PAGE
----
November 4, 2017
Editor’s Note
Two pieces of communication follow regarding the “temporary” elimination of glass recycling in our area.  The first, Wilbur Dean’s letter to the City of Cedar Key, was emailed to the city on October 31, 2017, and received by the Cedar Key News on November 3, 2017.  The second, from Waste Pro, is dated November 1, 2017.  Both warrant full reading.


Ms. Dayna this email is to confirm that Levy County is no longer able to receive glass as a recyclable because we have no venders that will take it.  Thank You and all your customers for working with us. We are perusing all opportunities to find someone to take glass out of our waste stream. Once again Thank You for all the work and effort that Waste Pro does in keeping our communities clean.

Wilbur Dean
Levy County Board of County Commission
P.O. Box 310
Bronson, FL 32621
Office:  352-486-5218
Fax:  352-486-5167
Cell:  352-443-9346
This email address is being protected from spambots. You need JavaScript enabled to view it.



November 1, 2017

To our municipal partners in Levy County:

Recently, we were notified by Levy County that their recycling disposal facility is no longer accepting glass in the recycle stream.  Please see the attached email from Mr. Wilbur Dean, Levy County Administrator.  All across the United States, cities and counties, such as Levy County, are struggling with the fact there is no economic value derived for recycling processors to accept glass. Therefore there is virtually no market for glass to be recycled. This means glass is either stockpiled or landfilled at this time.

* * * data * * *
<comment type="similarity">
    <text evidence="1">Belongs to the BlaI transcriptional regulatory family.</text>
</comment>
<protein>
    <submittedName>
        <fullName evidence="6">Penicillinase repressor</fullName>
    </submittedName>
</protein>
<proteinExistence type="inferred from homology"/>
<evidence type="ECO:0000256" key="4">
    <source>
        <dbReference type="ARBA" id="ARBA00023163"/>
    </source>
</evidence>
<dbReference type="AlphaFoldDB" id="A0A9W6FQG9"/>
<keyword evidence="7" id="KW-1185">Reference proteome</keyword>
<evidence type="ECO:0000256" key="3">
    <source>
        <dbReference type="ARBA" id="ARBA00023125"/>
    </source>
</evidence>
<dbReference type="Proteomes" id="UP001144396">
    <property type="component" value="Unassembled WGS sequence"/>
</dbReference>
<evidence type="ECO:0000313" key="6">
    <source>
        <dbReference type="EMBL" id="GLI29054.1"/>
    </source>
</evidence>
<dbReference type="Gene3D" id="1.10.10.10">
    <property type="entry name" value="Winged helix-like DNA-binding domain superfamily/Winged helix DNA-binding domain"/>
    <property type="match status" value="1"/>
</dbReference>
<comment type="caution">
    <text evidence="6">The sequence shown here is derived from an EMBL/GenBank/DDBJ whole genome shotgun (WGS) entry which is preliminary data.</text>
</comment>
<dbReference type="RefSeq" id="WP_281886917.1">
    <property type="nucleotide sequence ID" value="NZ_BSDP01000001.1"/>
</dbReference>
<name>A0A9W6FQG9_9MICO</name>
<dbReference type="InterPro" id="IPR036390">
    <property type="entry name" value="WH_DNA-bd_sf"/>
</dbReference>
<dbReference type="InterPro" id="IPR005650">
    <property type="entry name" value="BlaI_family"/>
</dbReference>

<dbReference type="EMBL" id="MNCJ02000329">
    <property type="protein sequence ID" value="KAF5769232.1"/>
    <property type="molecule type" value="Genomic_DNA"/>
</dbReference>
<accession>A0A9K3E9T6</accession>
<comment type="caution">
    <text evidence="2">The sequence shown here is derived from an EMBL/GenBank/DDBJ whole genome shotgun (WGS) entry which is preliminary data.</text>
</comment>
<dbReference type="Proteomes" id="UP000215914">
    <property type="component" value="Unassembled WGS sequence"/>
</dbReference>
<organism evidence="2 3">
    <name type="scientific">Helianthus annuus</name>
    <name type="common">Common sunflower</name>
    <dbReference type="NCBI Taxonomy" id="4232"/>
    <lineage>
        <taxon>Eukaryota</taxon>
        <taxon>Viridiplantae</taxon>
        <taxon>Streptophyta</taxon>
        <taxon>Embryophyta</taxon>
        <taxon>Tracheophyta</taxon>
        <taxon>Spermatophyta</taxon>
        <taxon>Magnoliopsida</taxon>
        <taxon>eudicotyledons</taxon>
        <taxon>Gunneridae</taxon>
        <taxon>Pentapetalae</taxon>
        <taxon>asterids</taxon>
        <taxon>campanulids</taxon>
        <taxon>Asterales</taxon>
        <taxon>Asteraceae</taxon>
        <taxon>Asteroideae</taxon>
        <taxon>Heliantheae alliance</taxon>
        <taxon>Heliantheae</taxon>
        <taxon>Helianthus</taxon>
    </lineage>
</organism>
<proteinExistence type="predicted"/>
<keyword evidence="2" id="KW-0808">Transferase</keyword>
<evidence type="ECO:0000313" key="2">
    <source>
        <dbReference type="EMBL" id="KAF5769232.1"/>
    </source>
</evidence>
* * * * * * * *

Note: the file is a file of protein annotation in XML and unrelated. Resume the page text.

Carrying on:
For the past couple of years, an enormous challenge to cities and counties is communicating the current situation with glass recycling to residents. This situation is compounded by the fact that glass and organics in the recycling stream (contamination) will not be accepted by the processing companies to which we send the sorted material.  Companies like Waste Pro are aggressively working with cities and counties to explain this temporary situation. The market will come back, we just don’t know when.

We also recognize that glass going to landfills has a negative perception, yet from an environmental standpoint, it is simply silica (sand) with no environmental impact, as described in the Atlanta article below. However, glass is also extremely abrasive which accelerates wear and tear on recycling equipment, again, with no marketable value.

Many waste and recycling companies typically operate Material Recovery Facilities (MRFs) that receive paper, cardboard, plastic and formerly glass.  Recycling material is sorted at these facilities and sent to recycling processors that return (sell) the product back into the marketplace. Again, if there is no market, processors won’t accept the product. Waste Pro operates very large (500,000 square foot automated MRF in Atlanta) and small MRFs sized to the local market such as in Ocala and Sarasota/ Bradenton, Florida.

At Waste Pro, our goal is to process as much recycled waste as possible. We look forward to continued technological advances in markets for all recycling, including glass.

Trip Lancaster, Division Manager
Waste Pro of Florida, Inc.
8470 NW 168th Lane
Fanning Springs, Florida 32693